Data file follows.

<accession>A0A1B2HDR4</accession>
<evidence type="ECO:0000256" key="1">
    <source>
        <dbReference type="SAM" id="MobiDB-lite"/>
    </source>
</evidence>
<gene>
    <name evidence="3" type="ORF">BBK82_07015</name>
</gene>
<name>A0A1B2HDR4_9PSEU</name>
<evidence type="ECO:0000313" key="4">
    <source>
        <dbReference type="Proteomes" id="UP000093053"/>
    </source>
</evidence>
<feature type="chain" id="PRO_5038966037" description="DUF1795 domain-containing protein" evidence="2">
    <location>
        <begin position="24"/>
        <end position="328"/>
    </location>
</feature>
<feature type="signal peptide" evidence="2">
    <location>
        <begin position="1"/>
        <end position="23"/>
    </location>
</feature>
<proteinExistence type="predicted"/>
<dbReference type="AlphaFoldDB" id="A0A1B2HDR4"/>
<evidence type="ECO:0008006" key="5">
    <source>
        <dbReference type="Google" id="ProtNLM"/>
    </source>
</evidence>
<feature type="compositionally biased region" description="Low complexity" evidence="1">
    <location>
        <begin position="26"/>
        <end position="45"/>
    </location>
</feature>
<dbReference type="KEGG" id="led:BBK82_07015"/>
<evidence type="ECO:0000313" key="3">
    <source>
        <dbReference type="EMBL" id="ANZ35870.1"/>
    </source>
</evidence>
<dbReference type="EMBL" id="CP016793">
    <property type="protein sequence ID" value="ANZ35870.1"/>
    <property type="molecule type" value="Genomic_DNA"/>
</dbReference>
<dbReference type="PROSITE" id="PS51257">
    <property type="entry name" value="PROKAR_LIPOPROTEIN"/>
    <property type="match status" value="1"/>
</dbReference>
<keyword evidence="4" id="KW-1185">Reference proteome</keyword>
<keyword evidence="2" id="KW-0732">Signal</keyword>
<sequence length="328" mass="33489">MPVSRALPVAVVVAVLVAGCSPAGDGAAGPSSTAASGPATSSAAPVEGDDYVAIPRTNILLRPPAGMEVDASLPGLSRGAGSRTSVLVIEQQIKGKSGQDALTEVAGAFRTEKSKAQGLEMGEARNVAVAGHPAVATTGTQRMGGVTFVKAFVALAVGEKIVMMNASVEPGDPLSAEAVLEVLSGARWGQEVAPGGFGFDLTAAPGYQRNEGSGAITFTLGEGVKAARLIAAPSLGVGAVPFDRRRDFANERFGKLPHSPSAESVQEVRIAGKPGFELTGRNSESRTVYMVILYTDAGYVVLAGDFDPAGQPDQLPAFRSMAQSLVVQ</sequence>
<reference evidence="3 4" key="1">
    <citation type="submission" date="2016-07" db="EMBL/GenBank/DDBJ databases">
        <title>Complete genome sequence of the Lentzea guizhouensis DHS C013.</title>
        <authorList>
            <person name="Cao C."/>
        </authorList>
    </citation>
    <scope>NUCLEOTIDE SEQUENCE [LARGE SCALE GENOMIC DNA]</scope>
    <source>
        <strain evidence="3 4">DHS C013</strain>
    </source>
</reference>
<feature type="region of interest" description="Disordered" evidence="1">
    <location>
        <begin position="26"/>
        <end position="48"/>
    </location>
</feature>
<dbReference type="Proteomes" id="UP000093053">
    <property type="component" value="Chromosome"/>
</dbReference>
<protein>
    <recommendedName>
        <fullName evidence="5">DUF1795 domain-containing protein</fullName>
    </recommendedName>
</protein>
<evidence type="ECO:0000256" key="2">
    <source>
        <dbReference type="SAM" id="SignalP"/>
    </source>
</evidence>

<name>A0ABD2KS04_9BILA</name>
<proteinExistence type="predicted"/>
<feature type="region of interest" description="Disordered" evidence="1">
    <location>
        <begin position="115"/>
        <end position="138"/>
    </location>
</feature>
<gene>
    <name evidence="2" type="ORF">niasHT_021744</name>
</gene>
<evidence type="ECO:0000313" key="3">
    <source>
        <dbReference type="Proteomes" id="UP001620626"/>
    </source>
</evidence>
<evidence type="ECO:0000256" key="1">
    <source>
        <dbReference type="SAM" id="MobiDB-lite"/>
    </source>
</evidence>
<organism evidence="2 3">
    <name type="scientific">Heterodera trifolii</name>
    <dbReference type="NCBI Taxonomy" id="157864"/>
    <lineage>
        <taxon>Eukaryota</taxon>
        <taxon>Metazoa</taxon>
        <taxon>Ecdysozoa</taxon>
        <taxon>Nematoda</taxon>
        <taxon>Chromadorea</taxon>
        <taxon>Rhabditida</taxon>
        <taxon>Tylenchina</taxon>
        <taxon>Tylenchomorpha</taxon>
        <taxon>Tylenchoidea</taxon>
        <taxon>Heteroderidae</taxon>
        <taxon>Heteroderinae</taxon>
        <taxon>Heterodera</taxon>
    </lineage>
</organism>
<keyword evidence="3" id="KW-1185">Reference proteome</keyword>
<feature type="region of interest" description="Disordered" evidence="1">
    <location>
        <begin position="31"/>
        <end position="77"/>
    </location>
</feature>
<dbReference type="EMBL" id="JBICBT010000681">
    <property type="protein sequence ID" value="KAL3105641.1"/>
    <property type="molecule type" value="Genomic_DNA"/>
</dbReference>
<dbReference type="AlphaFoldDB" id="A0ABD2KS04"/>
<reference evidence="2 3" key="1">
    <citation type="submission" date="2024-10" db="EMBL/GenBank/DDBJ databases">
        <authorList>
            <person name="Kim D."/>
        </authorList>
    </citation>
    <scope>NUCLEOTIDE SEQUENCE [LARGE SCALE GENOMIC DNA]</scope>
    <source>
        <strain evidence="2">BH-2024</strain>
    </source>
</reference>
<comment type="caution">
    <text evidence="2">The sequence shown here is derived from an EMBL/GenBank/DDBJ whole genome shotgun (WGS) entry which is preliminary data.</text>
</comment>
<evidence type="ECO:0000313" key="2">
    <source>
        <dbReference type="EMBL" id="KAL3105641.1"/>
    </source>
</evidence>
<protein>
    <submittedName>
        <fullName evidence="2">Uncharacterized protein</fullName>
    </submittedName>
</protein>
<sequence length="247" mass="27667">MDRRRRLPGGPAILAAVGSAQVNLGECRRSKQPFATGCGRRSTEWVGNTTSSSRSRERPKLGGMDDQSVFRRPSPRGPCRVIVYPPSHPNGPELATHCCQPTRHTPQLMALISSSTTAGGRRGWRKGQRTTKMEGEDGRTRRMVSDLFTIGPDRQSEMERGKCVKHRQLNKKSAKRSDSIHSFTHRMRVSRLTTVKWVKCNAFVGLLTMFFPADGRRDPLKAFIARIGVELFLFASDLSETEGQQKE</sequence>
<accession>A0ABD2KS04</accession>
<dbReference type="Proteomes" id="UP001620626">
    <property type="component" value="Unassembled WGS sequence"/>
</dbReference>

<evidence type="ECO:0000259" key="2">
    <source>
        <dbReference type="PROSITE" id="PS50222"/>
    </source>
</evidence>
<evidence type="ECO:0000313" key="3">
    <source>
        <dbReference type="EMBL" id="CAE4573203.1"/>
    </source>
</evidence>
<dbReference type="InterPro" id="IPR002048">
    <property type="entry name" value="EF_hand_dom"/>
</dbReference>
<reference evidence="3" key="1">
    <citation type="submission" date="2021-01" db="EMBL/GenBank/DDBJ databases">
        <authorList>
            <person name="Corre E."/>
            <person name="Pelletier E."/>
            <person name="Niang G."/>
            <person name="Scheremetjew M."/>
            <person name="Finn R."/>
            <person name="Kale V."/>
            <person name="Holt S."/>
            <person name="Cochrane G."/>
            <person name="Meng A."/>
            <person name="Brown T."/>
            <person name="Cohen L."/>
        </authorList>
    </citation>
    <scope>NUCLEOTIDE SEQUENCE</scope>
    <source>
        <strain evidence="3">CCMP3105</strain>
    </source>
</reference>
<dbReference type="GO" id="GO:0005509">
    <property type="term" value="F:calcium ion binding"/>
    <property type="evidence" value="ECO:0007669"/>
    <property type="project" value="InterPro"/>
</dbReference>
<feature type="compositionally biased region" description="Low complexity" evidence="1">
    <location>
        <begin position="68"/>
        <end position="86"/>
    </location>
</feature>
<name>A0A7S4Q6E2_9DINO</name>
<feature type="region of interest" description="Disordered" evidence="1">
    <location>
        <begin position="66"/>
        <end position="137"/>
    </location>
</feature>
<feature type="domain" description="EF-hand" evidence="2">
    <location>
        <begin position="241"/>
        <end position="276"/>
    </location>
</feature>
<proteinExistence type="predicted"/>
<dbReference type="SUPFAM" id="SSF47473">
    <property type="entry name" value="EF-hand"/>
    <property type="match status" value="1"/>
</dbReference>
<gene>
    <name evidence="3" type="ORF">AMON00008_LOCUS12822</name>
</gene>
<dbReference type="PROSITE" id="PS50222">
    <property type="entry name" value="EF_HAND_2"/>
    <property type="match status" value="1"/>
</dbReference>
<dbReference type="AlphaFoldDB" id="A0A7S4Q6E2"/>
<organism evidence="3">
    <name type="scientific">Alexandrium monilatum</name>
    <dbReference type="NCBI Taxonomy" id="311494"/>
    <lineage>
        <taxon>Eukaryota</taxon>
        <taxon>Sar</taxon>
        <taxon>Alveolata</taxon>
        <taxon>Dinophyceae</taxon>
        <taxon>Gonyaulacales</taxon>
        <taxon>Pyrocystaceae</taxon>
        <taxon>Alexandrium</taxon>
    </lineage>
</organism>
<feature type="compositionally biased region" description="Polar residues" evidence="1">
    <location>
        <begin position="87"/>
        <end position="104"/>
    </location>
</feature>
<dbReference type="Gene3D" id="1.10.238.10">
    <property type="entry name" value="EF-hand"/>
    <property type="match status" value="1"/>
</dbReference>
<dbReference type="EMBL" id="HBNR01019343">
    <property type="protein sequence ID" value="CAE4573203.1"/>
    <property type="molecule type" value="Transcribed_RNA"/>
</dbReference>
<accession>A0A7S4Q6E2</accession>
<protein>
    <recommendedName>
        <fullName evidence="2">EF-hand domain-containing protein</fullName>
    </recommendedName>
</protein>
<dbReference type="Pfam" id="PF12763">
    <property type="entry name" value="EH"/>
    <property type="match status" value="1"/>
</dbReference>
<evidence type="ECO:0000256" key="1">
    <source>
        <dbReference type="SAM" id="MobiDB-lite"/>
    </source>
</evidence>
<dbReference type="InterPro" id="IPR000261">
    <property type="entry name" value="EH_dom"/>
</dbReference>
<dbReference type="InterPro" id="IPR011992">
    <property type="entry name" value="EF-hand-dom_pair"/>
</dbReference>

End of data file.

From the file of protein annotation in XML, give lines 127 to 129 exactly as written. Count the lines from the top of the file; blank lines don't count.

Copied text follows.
</organism>
<keyword evidence="3" id="KW-1185">Reference proteome</keyword>
<feature type="region of interest" description="Disordered" evidence="1">